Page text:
I was recently pulled into an Internet ghost-story vortex. It all started when I read an article about alleged murderer Luka Magnotta’s apartment, and how it was recently leased to an unsuspecting new tenant.
I then read a huge number of commenter responses, many of which detailed readers’ own experiences living in or touring houses that had been the scene of a crime. One woman wasn’t aware that the body of the last victim of H.H. Holmes (The Devil in the White City) had been hidden in her house’s chimney until a ghost tour passed by and she overheard the story. Another commenter toured a home in the U.S. that had been the scene of two separate murders. Her mother ran out of the house shortly after the tour began, saying that the house didn’t want her there. There were lots of very creepy tales about apartments with sinister vibes and ominous backstories.
I should point out here that I don’t *really* believe in ghosts. I often let my imagination run away with me, particularly when I’ve watched a scary movie and I’m home alone. My sister and I once made the mistake of bringing a book of ghost stories with us on an interior camping trip to Killarney Provincial Park. It was so silly and badly written that we made fun of it the whole time we were reading it, that is, until the sun set and we were alone in our tent on an island with no other campers around. And even though Pete makes fun of me for being a scaredy-cat, I’m not alone. My sister and brother-in-law once had to go downstairs together to fetch the DVD of Paranormal Activity because they were both too scared to go alone.
But aside from moments like that, I try my best to think rationally, and I just can’t bring myself to believe in hauntings. And I thought I didn’t believe in houses with “bad vibes” or “bad energy,” until I lived in one.
When Pete and I were engaged, he got a new job and we ended up moving to a new town. We toured some rental homes and none were appropriate. One, in particular, has stuck with me. The owners had packed up and decided to tour the world and were renting only the bottom of their house. All of the rooms upstairs were closed and locked. That creeped me out. There was no way I was going to live in a house with several locked rooms and no idea what was behind those doors. Oh no. No no no. I’ve seen enough horror movies to know that that is a terrible idea.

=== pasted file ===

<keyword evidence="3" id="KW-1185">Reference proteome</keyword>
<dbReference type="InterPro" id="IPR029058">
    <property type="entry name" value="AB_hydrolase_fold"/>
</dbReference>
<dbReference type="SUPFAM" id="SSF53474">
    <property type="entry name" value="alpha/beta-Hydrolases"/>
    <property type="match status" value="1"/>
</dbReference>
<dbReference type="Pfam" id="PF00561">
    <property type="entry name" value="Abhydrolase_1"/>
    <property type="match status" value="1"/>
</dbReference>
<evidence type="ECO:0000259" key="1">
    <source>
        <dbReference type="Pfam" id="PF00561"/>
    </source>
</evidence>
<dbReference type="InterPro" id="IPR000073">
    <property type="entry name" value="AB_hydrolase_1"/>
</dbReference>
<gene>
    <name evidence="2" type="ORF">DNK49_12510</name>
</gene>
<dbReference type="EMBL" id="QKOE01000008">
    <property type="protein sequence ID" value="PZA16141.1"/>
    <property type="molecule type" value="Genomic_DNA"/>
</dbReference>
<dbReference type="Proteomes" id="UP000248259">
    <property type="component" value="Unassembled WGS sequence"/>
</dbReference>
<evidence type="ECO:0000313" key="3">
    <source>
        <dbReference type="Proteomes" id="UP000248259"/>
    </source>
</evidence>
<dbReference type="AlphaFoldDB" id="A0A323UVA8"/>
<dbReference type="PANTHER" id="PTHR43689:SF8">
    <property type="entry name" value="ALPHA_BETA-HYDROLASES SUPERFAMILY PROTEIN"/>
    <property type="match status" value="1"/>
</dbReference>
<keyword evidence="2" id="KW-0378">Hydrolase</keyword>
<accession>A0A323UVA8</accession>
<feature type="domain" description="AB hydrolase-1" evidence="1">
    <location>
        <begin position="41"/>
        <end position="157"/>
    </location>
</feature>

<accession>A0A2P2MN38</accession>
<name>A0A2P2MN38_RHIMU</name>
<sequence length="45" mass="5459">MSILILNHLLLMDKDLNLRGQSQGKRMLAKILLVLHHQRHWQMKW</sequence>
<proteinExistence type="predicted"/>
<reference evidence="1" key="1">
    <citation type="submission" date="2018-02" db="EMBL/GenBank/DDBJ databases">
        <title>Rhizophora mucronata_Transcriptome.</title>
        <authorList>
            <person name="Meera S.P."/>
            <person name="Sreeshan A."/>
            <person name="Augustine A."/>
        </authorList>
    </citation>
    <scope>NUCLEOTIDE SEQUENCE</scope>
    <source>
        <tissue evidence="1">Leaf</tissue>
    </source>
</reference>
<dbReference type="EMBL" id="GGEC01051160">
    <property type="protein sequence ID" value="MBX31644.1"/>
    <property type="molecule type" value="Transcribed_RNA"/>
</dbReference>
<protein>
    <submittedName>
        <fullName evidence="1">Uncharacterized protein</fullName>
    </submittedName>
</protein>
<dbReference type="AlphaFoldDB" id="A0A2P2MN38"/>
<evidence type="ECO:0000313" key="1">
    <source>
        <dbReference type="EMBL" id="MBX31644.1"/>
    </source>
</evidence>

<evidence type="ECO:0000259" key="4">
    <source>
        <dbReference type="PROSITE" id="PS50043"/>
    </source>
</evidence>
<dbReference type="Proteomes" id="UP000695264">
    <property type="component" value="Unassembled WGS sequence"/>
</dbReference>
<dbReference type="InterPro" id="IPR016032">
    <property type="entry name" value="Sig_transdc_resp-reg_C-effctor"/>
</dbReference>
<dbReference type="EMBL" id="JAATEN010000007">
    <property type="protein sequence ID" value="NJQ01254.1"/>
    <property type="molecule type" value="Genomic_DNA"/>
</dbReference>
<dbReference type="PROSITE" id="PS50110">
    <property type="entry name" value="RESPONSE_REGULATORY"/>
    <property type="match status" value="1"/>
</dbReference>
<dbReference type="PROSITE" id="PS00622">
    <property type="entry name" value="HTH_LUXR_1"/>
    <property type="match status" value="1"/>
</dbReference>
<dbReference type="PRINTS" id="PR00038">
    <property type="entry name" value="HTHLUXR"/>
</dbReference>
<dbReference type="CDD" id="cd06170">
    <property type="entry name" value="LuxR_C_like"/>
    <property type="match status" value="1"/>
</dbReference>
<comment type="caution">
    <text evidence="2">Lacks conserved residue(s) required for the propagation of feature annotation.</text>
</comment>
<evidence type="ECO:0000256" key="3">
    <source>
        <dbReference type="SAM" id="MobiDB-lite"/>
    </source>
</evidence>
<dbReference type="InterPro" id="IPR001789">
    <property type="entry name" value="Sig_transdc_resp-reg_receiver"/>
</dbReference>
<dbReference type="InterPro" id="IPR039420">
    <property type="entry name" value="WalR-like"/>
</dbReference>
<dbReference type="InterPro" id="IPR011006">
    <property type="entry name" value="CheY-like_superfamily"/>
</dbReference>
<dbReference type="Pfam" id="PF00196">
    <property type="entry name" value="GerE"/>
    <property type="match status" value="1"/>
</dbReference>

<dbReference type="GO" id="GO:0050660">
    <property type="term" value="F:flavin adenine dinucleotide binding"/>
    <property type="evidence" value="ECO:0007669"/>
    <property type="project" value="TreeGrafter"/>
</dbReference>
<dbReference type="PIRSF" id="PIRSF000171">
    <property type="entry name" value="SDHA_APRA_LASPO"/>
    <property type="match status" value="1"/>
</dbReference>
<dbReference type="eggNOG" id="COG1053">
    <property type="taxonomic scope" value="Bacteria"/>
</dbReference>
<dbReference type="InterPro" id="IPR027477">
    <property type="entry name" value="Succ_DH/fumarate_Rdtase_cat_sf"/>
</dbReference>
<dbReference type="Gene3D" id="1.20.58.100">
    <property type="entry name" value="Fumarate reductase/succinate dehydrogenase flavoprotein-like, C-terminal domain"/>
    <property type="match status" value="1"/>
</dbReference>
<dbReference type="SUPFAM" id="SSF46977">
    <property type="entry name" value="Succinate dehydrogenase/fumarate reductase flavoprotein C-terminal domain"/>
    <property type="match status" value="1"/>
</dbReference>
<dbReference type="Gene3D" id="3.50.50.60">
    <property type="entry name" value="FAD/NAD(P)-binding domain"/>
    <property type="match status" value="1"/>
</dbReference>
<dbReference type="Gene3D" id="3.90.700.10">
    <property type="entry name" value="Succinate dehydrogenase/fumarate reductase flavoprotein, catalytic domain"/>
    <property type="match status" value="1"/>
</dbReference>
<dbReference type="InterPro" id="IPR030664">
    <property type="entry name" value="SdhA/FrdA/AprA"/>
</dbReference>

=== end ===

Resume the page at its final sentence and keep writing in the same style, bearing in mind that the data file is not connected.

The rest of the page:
When we found a reasonably priced century home that was a decent size on a lovely street, we went for it. It seemed bright and airy on the day we toured it. After we moved in, though, I started to feel uneasy there. It started to feel oppressive. I was working as a college instructor then, and didn’t always work regular hours. On mornings when Pete had to leave for work before me, I felt that I HAD to get out of that house when he left for work, even if I would be hours early for my own job. I dreaded coming home to that house. I remember when we would go away on weekends, I would feel terrible about having to go back to that house again, after being away.
Nothing strange happend while we lived there. It had creaks and groans like any 100-year-old house, but objects didn’t move around on their own and doors didn’t close unexpectedly. We didn’t hear any frightening noises coming from the creepy basement. But for some reason, I felt that the house didn’t want me there. It seems so silly as I write it out, but that is precisely how it felt.
I’ve been trying to find out about the house’s history. So far, I haven’t learned much. I don’t know what I’m expecting to find, but Pete did point out that the house had had a lot of tenants before us. There seemed to be a quick turnover there. And we do know that the people who bought the house after we moved out put it on the market again after less than a year.
I’m interested in your opinions on this sort of thing. Have you experienced something similar? Do you think that houses can harbour bad vibes? Or are we just projecting our own moods and feelings onto places?